An Interview with Vicki and John Farnam


Interview by Gila Hayes

Experienced armed citizens owe newcomers more than the commercialized gimmicks so often marketed to shooters, of whom our newest gun owners are the most vulnerable. We owe sound guidance to these newcomers; we owe them the benefit of our experience and hard-learned knowledge, lest all armed citizens suffer public backlash from unwitting, but preventable errors.

V Farnam

John and Vicki Farnam are at the forefront of responsible armed defense instruction, teaching a demanding training regimen, free of meaningless fluff, and based on what they well know will be demanded of an armed citizen using a gun in self defense.

When we saw John and Vicki at the SHOT Show in January, we asked them if they could synopsize the critical experience and knowledge so badly needed by new students of the armed lifestyle. Here is what they had to say:

eJournal: What are the top two or three issues that all new gun carriers need to work out? Gun selection? Caliber? Concealed carry skills and equipment? What are the leading concerns?

John Farnam: Most of what we teach, and most of what we do, is not glamorous; it is just work. There is a world of ignorance out there, as you know, and people will be attracted to shiny things that work like colorful fishing lures to attract attention of a certain segment. I guess I was no different when I started doing this 45 years ago! “Wow, I get to carry a gun,” but pretty soon, the gun selected becomes uncomfortable. The first gun you buy, probably won’t be the last!

At this show, we see a lot of really silly guns that are marketed as serious guns, but they are too big and too heavy and bulky to be genuinely useful. Some are really ridiculous. Mainstream serious guns now are polymer-framed, striker-fired, with no manual safety, no decocking lever, no magazine safety, captured recoil spring, and have variable grip-geometry.

There are people who do not have room to conceal a double-column pistol, but they can at least begin to fit a flat, single-column pistol on their body. I have women students whose attitude is far more style-oriented than mine. Any concealed pistol represents a “lump” that she must try to “fit” on her somewhere, but most double-column guns are too much of a “lump” to realistically hide. By contrast, a single-column gun is a good deal flatter, and we might be able to fit that one into her life!

Kahr had the single-column concealment pistol business all to themselves for the longest time, with their excellent PM9. Then came S&W’s M&P Shield. Then, the Glock 42 and 43, the Kimber Solo, the Beretta Nano, the Springfield XDS, and the Walther PPS. All these guns are acceptable, I like some better than others, but they’re all fine. Of all the ones mentioned, the one Vicki likes best is the XDS in .45 ACP.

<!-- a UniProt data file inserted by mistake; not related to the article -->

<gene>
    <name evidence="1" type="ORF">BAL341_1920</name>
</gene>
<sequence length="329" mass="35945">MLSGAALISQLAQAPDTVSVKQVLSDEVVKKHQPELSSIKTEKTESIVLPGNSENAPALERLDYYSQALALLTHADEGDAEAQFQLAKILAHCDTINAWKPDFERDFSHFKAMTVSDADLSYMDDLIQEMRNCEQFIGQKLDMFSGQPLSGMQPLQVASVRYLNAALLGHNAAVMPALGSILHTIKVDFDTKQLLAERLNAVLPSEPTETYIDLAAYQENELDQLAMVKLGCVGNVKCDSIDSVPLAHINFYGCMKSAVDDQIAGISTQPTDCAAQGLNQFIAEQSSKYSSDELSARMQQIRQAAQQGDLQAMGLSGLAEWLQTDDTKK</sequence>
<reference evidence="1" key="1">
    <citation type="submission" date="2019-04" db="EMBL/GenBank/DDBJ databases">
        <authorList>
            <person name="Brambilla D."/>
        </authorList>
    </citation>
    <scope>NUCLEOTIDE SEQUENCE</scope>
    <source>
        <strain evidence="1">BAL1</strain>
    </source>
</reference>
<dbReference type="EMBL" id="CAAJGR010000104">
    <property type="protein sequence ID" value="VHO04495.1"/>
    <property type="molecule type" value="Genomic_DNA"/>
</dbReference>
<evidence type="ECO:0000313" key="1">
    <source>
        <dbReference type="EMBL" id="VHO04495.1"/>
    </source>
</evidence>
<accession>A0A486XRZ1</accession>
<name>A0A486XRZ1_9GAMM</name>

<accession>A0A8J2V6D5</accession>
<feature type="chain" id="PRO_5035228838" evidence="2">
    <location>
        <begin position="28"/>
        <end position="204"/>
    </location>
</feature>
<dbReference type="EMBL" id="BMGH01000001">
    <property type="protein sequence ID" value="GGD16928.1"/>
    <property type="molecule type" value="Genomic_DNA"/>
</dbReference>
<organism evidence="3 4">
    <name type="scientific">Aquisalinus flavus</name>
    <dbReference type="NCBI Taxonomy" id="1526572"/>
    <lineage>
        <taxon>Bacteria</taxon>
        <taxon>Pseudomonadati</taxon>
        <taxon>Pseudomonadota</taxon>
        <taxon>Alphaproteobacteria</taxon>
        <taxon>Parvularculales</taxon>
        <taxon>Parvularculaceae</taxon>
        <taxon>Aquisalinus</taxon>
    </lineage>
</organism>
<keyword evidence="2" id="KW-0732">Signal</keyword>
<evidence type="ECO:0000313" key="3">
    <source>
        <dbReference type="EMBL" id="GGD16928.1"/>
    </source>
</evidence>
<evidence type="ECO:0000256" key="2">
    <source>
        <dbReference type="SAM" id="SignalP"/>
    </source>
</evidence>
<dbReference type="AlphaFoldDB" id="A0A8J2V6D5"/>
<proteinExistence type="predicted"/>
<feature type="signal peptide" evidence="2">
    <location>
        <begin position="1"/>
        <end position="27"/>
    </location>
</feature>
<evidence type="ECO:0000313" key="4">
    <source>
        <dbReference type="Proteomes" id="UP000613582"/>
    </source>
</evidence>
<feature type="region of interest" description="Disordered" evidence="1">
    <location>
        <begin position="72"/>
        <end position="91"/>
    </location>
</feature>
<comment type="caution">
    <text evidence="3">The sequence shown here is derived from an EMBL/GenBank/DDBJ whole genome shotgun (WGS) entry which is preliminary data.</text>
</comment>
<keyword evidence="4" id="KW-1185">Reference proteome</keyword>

eJournal: Why?

Vicki Farnam: Recoil is very manageable, and it has a good, crisp trigger, and snappy reset.

eJournal: Haven’t you carried a pistol in .40 S&W or .45 ACP for most of the time I have known you?

Vicki Farnam: Yes, I shot a .40 for a long time, until it caused physical damage to my arm! Now, I have the XDS in .45 ACP, which I like very much.

However, yesterday I shot the double-column Walther PPQ in .45 ACP. It was astounding how soft the recoil was on that gun! When I subsequently shot the single-column Walther PPS M2, in 9mm, I found that my left hand didn’t fit it well, and consequently I had trouble with the slide cycling. In order to get enough hand on the gun, I had to have my grip rotated so much that the gun didn’t function as well as did the PPQ.

eJournal: Is this a gun-fit decision, or a caliber preference?

Vicki Farnam: Both! Since I don’t carry a double-column 9mm, I revert to carrying a single-column pistol in .45 ACP, because in my mind, that can help make up for the reduced capacity.

eJournal: Does your preference for the larger caliber influence advice you offer beginners? Would you start him or her in a .40 S&W or .45 ACP?

Vicki Farnam: I would put a beginner in a 9mm.

John Farnam: [Emphatically] Yes!

Vicki Farnam: I think the .45 has two issues: One is weight, especially when a woman is carrying a pistol in a holster or a handbag, the .45, even with only six rounds in the magazine and one in the chamber, is going to be heavier than a comparable 9mm, and she may not like that.

The other is recoil: Recoil of most small .45 ACP pistols may be “manageable,” but we don’t want to start her there, because we could build bad habits right away. Later, she can upgrade to a .45, if she wishes.

eJournal: John, does that advice apply to men starting to shoot, too? What caliber would you recommend for a gentleman’s first gun?

John Farnam: 9mm. That is the trend right now.

eJournal: Is ammunition so much better these days that a 9mm is a good choice?

Farnam: That is the bottom line! In terminal effect of high-performance ammunition, there is not enough real difference to justify the discomfort and muzzle blast, and gun-breaking characteristics, of the .40 S&W and the .357 Sig. Peter Pi at CorBon tells me that he’s on the verge of dropping .357 Sig from his product line. He says there is just not enough demand, and there is no reason to tool-up a production line. Demand is so low that in a single day, he can make a year’s supply!

.40 S&W will be around for a while, as it has a significant following. .45 ACP will always have a following. Combined, they may make up ten percent of the market; everybody else is going to 9mm!